A conference by eccentric Russian multimillionaire Dmitry Itskov predicted that we’d reach super-intelligence by 2045. In a simplified model, we need two things to create human-intertwined superintelligence: Immense computing power, and amazing brain-computer interfaces (BCIs).
The immense computing power part is virtually guaranteed, which I’ll talk about in this article. We’ll basically just be waiting for BCIs to catch up.
As Kurzeweil says:
By 2045, “based on conservative estimates of the amount of computation you need to functionally simulate a human brain, we’ll be able to expand the scope of our intelligence a billion-fold.”
So, the question is not will we have the computational power to create superintelligence?, but will we be able to compute consciousness? Giulio Tononi described, essentially, that “consciousness is data.” In order to compute consciousness, then, we need a lot of data about ourselves.
You’ve probably heard the phrase data explosion thrown around, and that’s because that’s a good way of describing it: An exponential, sudden growth of data.
This explosion in data will inevitably continue as we strive for ever more processing power, more connectivity, and more devices. Indeed, statistics back up the increases in power (the cloud), connectivity (5G), and devices (IoT).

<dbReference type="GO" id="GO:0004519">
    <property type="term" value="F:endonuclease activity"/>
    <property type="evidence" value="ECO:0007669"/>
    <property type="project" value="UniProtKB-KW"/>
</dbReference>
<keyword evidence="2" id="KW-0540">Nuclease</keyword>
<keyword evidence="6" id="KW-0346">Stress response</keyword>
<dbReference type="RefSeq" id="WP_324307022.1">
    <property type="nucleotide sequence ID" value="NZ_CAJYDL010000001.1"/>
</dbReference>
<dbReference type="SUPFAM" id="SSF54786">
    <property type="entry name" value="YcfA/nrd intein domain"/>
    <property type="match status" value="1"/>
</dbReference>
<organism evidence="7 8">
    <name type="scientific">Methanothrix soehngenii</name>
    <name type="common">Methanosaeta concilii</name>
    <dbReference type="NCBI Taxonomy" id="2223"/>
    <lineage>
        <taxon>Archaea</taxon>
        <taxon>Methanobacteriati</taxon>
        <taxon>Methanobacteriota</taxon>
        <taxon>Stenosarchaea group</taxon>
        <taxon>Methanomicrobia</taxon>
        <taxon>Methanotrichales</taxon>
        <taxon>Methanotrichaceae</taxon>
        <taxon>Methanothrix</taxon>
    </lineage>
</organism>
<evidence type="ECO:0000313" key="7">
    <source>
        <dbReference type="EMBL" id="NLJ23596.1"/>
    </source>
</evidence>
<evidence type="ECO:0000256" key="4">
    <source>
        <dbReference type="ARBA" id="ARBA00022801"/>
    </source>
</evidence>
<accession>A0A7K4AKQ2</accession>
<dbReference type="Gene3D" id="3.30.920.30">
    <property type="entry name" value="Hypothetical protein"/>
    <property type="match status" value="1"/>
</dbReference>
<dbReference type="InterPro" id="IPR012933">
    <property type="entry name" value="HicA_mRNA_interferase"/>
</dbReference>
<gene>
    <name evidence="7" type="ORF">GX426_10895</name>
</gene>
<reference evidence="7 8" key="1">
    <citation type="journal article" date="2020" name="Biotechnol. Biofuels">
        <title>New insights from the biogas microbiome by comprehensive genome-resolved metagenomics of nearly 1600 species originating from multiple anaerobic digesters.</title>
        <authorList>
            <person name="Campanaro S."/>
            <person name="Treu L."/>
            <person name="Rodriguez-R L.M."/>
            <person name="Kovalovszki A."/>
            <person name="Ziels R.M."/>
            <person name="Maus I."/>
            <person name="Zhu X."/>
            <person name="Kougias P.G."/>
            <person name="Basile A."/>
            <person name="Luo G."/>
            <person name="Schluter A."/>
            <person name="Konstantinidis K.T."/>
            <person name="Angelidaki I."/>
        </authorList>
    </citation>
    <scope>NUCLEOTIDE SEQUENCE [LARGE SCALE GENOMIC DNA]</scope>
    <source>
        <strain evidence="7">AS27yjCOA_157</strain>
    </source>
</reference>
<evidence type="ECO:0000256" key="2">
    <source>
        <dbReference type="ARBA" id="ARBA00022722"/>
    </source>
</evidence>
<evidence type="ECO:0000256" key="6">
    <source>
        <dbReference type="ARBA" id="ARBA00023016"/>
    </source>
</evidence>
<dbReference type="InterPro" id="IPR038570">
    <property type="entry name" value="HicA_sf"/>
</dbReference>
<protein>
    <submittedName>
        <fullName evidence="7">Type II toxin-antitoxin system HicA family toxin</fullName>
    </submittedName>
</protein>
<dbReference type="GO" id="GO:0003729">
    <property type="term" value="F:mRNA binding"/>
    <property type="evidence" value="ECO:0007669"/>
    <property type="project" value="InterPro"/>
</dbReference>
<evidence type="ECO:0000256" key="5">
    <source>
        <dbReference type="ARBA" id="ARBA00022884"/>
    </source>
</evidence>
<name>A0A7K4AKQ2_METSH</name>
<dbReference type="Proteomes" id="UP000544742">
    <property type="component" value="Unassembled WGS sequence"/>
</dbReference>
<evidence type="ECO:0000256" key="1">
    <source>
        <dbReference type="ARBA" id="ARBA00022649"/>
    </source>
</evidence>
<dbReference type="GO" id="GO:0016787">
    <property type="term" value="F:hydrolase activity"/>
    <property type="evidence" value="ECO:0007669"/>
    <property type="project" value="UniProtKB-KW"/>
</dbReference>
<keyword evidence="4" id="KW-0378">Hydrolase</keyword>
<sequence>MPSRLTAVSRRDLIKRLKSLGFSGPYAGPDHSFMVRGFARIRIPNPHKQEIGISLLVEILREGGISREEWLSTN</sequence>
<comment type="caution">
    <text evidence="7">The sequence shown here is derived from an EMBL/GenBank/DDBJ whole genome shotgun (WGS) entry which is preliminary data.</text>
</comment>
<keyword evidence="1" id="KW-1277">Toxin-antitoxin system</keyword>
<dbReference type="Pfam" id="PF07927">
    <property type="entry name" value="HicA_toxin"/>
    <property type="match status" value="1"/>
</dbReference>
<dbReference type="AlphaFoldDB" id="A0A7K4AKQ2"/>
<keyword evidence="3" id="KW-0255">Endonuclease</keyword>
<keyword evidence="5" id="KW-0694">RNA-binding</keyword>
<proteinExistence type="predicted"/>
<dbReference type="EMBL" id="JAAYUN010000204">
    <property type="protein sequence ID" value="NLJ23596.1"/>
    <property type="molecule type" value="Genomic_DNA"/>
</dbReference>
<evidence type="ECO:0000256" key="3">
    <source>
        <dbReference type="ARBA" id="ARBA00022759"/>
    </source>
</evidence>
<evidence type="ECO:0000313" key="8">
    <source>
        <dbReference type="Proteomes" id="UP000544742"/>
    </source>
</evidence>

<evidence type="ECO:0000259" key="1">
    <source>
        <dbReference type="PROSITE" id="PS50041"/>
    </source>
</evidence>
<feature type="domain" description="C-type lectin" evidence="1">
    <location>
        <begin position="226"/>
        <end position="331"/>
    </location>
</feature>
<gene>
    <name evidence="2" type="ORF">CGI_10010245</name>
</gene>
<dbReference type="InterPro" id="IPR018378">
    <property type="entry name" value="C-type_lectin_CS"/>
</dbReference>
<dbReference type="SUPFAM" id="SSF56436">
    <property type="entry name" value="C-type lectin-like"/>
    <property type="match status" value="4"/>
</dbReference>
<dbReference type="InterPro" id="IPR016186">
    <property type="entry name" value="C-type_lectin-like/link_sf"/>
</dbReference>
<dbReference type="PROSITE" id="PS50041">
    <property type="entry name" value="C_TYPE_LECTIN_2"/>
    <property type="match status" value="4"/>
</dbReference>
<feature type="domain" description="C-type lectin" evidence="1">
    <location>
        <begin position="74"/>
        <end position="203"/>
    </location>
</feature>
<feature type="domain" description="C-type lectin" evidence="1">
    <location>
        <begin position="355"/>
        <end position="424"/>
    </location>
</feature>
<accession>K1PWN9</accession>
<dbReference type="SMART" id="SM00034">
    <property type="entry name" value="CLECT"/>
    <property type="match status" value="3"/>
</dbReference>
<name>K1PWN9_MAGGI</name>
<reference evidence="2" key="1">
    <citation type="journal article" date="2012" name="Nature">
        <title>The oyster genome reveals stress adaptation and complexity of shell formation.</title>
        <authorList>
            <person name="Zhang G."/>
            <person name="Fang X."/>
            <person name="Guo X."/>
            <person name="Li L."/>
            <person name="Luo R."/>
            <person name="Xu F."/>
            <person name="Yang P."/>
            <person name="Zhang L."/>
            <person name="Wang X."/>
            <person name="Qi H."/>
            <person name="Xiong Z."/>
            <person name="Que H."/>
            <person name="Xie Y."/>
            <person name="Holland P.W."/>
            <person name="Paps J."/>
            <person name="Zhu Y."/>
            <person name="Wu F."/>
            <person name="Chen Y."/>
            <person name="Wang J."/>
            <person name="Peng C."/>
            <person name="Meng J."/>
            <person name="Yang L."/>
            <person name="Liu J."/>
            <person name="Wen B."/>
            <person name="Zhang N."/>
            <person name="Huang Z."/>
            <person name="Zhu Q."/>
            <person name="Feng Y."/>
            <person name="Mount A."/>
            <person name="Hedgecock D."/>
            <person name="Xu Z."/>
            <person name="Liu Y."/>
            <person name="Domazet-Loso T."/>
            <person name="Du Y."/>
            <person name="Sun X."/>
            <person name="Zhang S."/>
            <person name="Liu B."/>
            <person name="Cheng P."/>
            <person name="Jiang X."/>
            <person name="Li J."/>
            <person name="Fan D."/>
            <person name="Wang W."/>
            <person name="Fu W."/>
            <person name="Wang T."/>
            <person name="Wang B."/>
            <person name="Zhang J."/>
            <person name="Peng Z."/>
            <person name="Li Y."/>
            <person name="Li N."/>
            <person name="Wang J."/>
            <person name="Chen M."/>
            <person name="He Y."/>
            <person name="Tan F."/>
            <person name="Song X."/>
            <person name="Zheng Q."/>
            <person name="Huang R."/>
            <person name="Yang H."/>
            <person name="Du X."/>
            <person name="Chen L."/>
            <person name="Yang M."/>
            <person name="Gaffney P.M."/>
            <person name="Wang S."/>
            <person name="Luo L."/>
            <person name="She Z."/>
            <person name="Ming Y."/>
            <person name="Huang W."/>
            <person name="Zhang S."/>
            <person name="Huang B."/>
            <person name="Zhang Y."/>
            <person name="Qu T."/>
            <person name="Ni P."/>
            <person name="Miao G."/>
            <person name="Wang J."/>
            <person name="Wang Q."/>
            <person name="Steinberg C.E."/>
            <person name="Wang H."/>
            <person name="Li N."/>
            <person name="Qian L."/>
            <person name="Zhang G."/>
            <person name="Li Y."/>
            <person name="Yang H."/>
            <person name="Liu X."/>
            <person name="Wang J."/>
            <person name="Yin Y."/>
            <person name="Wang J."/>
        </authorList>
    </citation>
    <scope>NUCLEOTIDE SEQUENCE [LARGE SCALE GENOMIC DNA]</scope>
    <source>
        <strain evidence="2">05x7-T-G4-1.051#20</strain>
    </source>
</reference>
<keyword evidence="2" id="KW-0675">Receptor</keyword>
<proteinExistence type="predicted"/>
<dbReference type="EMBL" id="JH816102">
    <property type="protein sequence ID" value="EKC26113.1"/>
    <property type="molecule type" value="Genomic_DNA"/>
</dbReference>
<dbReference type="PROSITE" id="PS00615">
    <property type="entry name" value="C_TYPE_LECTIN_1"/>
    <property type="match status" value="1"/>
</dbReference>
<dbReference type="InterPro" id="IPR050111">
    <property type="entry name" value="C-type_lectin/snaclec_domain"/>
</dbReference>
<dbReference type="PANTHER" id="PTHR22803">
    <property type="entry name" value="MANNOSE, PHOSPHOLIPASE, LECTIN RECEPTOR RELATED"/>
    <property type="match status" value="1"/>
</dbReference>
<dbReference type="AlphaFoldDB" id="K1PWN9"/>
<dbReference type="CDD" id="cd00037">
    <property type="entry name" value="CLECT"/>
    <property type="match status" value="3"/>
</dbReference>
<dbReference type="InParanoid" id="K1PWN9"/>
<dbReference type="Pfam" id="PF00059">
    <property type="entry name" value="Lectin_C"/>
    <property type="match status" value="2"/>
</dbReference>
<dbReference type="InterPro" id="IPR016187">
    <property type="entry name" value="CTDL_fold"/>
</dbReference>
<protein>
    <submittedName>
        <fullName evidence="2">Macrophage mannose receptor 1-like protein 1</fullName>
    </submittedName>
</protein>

This data is coming from billions of individuals like you, with every digital action taken, whether it’s snapping a photo with your smartphone, sending a message, browsing the web, or even just existing, with your devices sending data such as your location and movement.
This data is being used to fuel AI models. AI is like an insatiable, hungry beast: it learns from data, and it needs a lot of it. Brain implants like Neuralink hope to fill the missing link between a powerful AI model that isn’t truly intelligent and one that is – your mind.
However, we’re not quite there yet, although we’re well on our way:
“The next frontier is really the merging of human cognition with machines.”
As we wait for implants to catch up, we’re busy uploading more data about ourselves than we could ever hope to remember: thousands of photos, messages, actions, and locations for every digitally-connected person.
Will this data one day be used to create digital consciousness? Topics like these will be discussed at the next World Data Science Forum, a free event centered on open knowledge sharing and data science for good themes.